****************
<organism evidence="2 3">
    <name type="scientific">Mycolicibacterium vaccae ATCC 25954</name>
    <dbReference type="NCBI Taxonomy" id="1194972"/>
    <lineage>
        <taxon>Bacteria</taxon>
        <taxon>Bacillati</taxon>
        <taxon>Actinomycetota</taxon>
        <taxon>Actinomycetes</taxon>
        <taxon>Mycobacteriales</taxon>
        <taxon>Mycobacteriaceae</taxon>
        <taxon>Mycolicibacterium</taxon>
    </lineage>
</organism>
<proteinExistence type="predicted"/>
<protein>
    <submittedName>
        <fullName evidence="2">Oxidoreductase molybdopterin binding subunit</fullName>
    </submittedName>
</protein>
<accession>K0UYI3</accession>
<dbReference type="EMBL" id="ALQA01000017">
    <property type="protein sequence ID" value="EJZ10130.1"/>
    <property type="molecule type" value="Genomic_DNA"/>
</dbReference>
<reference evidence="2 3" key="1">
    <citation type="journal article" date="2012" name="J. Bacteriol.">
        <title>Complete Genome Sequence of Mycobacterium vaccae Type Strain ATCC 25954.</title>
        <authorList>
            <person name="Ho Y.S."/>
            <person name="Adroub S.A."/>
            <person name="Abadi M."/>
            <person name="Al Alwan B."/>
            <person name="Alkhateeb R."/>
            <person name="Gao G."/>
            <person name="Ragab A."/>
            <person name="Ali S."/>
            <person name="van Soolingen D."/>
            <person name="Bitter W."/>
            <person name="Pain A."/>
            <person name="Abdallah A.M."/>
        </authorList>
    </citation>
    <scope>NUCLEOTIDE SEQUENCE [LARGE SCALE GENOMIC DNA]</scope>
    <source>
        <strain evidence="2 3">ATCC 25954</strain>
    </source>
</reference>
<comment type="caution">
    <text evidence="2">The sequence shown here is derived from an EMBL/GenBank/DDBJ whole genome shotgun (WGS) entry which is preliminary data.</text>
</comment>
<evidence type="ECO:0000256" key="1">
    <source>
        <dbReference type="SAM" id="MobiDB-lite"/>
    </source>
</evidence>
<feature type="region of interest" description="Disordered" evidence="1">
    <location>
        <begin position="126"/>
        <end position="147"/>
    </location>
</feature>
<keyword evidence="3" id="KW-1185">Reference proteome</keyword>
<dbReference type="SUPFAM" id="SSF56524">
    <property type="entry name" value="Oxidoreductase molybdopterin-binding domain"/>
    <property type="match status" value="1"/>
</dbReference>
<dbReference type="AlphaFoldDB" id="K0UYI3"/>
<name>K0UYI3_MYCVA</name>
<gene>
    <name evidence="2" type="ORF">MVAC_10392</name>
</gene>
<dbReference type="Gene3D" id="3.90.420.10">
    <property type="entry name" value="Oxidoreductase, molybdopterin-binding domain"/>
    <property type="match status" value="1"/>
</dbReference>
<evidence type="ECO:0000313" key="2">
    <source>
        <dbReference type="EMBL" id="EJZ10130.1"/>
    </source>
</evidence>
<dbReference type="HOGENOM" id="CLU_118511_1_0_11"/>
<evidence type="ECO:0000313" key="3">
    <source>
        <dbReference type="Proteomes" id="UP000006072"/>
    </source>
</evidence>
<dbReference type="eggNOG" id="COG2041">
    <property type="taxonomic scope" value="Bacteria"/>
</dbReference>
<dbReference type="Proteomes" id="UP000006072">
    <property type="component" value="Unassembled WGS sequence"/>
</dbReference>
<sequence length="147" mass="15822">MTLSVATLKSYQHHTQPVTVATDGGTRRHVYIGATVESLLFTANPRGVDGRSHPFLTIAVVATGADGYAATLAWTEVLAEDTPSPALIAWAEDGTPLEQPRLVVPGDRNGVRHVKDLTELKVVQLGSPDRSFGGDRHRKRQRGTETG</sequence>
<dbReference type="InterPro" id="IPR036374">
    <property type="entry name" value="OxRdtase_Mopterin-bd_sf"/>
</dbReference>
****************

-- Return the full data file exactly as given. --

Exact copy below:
<organism evidence="2 3">
    <name type="scientific">Mycolicibacterium vaccae ATCC 25954</name>
    <dbReference type="NCBI Taxonomy" id="1194972"/>
    <lineage>
        <taxon>Bacteria</taxon>
        <taxon>Bacillati</taxon>
        <taxon>Actinomycetota</taxon>
        <taxon>Actinomycetes</taxon>
        <taxon>Mycobacteriales</taxon>
        <taxon>Mycobacteriaceae</taxon>
        <taxon>Mycolicibacterium</taxon>
    </lineage>
</organism>
<proteinExistence type="predicted"/>
<protein>
    <submittedName>
        <fullName evidence="2">Oxidoreductase molybdopterin binding subunit</fullName>
    </submittedName>
</protein>
<accession>K0UYI3</accession>
<dbReference type="EMBL" id="ALQA01000017">
    <property type="protein sequence ID" value="EJZ10130.1"/>
    <property type="molecule type" value="Genomic_DNA"/>
</dbReference>
<reference evidence="2 3" key="1">
    <citation type="journal article" date="2012" name="J. Bacteriol.">
        <title>Complete Genome Sequence of Mycobacterium vaccae Type Strain ATCC 25954.</title>
        <authorList>
            <person name="Ho Y.S."/>
            <person name="Adroub S.A."/>
            <person name="Abadi M."/>
            <person name="Al Alwan B."/>
            <person name="Alkhateeb R."/>
            <person name="Gao G."/>
            <person name="Ragab A."/>
            <person name="Ali S."/>
            <person name="van Soolingen D."/>
            <person name="Bitter W."/>
            <person name="Pain A."/>
            <person name="Abdallah A.M."/>
        </authorList>
    </citation>
    <scope>NUCLEOTIDE SEQUENCE [LARGE SCALE GENOMIC DNA]</scope>
    <source>
        <strain evidence="2 3">ATCC 25954</strain>
    </source>
</reference>
<comment type="caution">
    <text evidence="2">The sequence shown here is derived from an EMBL/GenBank/DDBJ whole genome shotgun (WGS) entry which is preliminary data.</text>
</comment>
<evidence type="ECO:0000256" key="1">
    <source>
        <dbReference type="SAM" id="MobiDB-lite"/>
    </source>
</evidence>
<feature type="region of interest" description="Disordered" evidence="1">
    <location>
        <begin position="126"/>
        <end position="147"/>
    </location>
</feature>
<keyword evidence="3" id="KW-1185">Reference proteome</keyword>
<dbReference type="SUPFAM" id="SSF56524">
    <property type="entry name" value="Oxidoreductase molybdopterin-binding domain"/>
    <property type="match status" value="1"/>
</dbReference>
<dbReference type="AlphaFoldDB" id="K0UYI3"/>
<name>K0UYI3_MYCVA</name>
<gene>
    <name evidence="2" type="ORF">MVAC_10392</name>
</gene>
<dbReference type="Gene3D" id="3.90.420.10">
    <property type="entry name" value="Oxidoreductase, molybdopterin-binding domain"/>
    <property type="match status" value="1"/>
</dbReference>
<evidence type="ECO:0000313" key="2">
    <source>
        <dbReference type="EMBL" id="EJZ10130.1"/>
    </source>
</evidence>
<dbReference type="HOGENOM" id="CLU_118511_1_0_11"/>
<evidence type="ECO:0000313" key="3">
    <source>
        <dbReference type="Proteomes" id="UP000006072"/>
    </source>
</evidence>
<dbReference type="eggNOG" id="COG2041">
    <property type="taxonomic scope" value="Bacteria"/>
</dbReference>
<dbReference type="Proteomes" id="UP000006072">
    <property type="component" value="Unassembled WGS sequence"/>
</dbReference>
<sequence length="147" mass="15822">MTLSVATLKSYQHHTQPVTVATDGGTRRHVYIGATVESLLFTANPRGVDGRSHPFLTIAVVATGADGYAATLAWTEVLAEDTPSPALIAWAEDGTPLEQPRLVVPGDRNGVRHVKDLTELKVVQLGSPDRSFGGDRHRKRQRGTETG</sequence>
<dbReference type="InterPro" id="IPR036374">
    <property type="entry name" value="OxRdtase_Mopterin-bd_sf"/>
</dbReference>